Motorola Mobility is a work in progress, Google executives said, warning investors that the search giant is still working through 12-18 months of product plans it inherited from the phone manufacturer.
"We're excited about the business," Google CEO Larry Page, still hoarse from some recent voice troubles, said during a fourth-quarter earnings call on Tuesday. "[But] we're really in the early days of Motorola with respect to Google's acquisition of it."
Google announced plans to acquire Motorola Mobility in August 2011, a deal that closed in May 2012. As a result, Google has only officially had Motorola under its wing for just over six months, which Patrick Pichette, Google's chief financial officer, was quick to point out.
"We're not in the business of losing money with Motorola," Pichette said today. "[But] we are really 180 days into this journey and we've made a ton of progress," he said, citing the recent sale of Motorola Mobility's set top box division for $2.35 billion (£1.5 billion) and ongoing restructuring efforts.
"I just want to remind everybody that we inherited 12-18 months of product pipeline that we have to work through," Pichette continued.
Once the pre-Google work is out of Motorola's system, the team there - led by Dennis Woodside - will "rebuild the new product pipeline," Pichette said. "It does take time before it shows up." It's the "nature of the beast" when you reinvent the business.
In late December, there were reports that that reinvention included the development of a new smartphone, the so-called X Phone, that's designed to up the ante against hotshot smartphone competitor Apple.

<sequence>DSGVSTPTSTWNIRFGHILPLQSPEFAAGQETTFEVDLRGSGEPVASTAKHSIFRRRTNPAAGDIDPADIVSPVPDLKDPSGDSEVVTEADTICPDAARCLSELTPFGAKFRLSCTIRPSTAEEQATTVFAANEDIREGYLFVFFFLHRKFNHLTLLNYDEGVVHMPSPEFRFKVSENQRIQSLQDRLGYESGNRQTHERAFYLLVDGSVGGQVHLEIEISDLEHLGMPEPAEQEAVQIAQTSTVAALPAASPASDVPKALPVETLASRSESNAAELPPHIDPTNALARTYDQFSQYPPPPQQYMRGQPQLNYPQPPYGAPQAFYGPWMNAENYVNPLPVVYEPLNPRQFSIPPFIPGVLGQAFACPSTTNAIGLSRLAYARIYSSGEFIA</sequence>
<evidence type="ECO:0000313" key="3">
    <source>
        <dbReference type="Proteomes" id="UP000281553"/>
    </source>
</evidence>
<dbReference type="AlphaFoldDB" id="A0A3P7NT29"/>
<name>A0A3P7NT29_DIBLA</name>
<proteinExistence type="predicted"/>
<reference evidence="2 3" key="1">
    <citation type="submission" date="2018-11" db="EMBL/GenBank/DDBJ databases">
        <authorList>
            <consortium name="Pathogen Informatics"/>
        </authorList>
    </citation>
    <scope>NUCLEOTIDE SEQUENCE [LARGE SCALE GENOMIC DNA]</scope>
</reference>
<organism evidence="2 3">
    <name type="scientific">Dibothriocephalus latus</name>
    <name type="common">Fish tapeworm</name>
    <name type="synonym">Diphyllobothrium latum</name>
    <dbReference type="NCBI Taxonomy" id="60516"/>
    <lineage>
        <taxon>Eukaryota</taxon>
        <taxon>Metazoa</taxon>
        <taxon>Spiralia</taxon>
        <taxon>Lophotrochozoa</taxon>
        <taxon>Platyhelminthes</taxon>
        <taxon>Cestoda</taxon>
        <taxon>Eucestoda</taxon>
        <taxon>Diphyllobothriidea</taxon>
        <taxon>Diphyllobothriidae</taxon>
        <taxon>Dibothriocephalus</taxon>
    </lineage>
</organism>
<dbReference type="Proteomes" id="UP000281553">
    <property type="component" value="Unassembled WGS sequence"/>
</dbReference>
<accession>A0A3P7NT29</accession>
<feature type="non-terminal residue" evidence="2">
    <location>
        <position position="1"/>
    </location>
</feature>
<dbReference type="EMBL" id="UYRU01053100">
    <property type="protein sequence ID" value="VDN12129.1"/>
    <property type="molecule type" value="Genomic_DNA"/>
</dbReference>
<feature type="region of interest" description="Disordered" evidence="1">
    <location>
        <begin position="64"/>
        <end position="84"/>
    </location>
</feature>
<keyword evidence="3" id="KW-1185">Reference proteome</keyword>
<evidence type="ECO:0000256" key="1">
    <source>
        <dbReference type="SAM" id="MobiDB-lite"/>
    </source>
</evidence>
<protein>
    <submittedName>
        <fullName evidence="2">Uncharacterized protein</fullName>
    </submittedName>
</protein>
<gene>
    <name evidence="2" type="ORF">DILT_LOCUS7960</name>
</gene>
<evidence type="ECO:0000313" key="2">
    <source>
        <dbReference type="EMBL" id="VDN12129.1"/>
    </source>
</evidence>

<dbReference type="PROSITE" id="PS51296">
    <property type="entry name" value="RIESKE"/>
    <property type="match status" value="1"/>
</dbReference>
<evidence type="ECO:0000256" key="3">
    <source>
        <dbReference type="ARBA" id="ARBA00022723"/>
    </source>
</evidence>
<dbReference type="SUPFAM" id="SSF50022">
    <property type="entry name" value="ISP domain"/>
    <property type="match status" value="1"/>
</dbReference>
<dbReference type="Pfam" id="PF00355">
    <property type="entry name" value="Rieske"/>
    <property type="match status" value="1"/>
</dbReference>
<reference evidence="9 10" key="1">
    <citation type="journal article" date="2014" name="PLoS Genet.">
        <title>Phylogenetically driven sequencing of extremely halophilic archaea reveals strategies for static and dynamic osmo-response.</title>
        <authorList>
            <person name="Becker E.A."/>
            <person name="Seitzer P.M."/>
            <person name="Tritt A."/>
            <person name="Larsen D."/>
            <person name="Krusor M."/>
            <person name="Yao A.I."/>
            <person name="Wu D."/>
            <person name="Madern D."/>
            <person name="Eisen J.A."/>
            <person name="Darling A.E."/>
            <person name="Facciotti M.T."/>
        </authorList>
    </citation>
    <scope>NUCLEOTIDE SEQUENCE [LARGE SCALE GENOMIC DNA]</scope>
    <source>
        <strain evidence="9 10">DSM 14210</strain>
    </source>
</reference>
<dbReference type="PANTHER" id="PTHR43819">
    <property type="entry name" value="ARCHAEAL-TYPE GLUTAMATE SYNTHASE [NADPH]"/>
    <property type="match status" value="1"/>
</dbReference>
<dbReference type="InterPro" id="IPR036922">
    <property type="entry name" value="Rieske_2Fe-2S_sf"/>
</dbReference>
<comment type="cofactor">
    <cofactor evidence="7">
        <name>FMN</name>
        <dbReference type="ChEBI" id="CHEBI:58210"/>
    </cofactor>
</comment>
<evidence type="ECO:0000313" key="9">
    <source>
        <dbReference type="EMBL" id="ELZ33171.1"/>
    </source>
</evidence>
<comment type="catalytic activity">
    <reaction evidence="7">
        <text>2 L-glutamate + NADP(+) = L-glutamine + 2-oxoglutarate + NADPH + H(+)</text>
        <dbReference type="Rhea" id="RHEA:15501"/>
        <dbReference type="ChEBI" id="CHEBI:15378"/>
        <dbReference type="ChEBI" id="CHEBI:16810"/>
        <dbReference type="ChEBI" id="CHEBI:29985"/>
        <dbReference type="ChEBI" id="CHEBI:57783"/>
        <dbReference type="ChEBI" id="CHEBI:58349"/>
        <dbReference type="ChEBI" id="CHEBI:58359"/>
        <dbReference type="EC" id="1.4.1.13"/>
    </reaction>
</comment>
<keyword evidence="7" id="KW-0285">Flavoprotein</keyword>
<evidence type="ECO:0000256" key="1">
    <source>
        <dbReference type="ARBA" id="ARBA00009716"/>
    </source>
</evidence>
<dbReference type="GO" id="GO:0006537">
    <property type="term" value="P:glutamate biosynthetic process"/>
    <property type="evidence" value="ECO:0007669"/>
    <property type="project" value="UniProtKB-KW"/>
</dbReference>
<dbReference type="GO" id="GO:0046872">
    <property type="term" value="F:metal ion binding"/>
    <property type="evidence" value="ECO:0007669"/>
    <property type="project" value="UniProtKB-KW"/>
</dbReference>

Earlier this month, however, Motorola's patent tactics came back to bite Google when the Federal Trade Commission ordered Google and Motorola to stop seeking product injunctions over standard-essential patents.
Motorola and other handset makers have struggled to battle Android behemoth Samsung, which beat Nokia last year for the first time in 14 years to become the biggest mobile phone vendor of 2012. That, of course, puts Android maker Google in a somewhat sticky situation: keep Samsung - its biggest Android player - happy or fight the good fight with Motorola, in which it has a financial stake. Whatever the outcome, Google has insisted that its Android partners will not get the short end of the stick just because it owns Motorola; stay tuned to see if that becomes a reality.
In other Google news, meanwhile, Page was asked about the future of Google Fiber, another project he said was still in the early stages. Pichette chimed in to say that Google Fiber was "not a hobby" and that Google was indeed looking into expanding to other cities. But first, Google has "to nail Kansas City" - the only city in which Google Fiber is currently available. "It's the perfect place to de-bug" before expanding, he said.
Page also talked up Google Maps, arguing that "we already make a bit of money on Maps" thanks to search. But he acknowledged that Google is in the "early stages of monetization on the Maps themselves."
When asked about Facebook's Graph Search, meanwhile, Page championed the hard work Google has done on its own search engine over the past decade, and said he was "very confident" that Google can get the information people really want.